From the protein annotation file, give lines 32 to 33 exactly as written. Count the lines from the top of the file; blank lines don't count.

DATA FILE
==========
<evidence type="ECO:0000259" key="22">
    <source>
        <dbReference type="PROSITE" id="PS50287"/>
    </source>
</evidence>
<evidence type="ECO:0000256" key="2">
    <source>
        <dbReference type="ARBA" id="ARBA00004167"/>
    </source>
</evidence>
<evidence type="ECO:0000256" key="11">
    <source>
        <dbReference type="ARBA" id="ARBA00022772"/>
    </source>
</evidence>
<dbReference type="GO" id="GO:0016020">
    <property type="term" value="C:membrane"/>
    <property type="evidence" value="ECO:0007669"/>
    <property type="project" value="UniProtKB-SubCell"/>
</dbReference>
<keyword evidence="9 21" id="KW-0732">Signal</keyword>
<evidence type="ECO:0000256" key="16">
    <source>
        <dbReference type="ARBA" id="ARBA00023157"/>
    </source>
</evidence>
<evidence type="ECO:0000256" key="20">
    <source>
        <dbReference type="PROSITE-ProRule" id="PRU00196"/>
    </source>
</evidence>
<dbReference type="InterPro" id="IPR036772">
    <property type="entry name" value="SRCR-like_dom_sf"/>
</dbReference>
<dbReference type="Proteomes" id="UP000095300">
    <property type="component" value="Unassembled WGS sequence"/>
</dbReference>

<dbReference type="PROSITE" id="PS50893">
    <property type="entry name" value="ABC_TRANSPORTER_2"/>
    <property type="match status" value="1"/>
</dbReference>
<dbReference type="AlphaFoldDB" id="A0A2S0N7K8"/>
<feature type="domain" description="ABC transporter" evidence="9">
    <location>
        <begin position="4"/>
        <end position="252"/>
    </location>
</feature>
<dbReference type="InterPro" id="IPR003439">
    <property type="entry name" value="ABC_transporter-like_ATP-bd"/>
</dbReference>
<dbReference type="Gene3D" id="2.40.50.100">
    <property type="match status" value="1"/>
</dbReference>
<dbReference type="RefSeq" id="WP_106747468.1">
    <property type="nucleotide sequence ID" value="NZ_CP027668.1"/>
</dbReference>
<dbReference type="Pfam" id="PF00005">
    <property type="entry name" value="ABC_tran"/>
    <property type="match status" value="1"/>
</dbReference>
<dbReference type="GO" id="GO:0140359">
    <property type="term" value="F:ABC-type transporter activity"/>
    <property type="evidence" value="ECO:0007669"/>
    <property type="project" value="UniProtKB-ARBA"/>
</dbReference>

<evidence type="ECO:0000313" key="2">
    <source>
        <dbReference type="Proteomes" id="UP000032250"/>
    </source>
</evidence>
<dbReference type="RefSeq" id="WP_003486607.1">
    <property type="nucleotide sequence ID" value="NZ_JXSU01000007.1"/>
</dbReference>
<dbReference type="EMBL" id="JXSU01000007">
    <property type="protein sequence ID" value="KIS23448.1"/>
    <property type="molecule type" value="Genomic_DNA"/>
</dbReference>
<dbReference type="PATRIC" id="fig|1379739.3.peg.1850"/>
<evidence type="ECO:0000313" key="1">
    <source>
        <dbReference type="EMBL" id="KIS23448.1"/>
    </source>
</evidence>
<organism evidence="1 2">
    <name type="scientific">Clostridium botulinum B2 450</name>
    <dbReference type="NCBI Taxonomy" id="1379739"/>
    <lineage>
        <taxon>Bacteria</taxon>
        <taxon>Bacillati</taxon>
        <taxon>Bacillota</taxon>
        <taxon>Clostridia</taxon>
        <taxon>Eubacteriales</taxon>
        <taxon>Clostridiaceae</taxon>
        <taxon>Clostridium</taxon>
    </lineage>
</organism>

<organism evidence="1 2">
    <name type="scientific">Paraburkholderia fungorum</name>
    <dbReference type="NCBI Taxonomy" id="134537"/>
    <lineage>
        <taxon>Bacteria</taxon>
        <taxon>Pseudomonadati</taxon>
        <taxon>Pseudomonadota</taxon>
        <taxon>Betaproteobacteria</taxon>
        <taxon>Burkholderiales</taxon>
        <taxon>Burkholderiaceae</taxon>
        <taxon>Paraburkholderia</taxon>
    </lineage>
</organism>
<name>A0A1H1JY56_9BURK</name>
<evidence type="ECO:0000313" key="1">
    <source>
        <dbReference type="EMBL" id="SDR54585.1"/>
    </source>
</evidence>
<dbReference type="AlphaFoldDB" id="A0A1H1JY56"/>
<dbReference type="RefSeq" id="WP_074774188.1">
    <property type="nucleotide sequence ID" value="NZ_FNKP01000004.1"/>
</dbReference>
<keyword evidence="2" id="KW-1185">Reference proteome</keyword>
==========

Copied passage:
<dbReference type="InterPro" id="IPR036772">
    <property type="entry name" value="SRCR-like_dom_sf"/>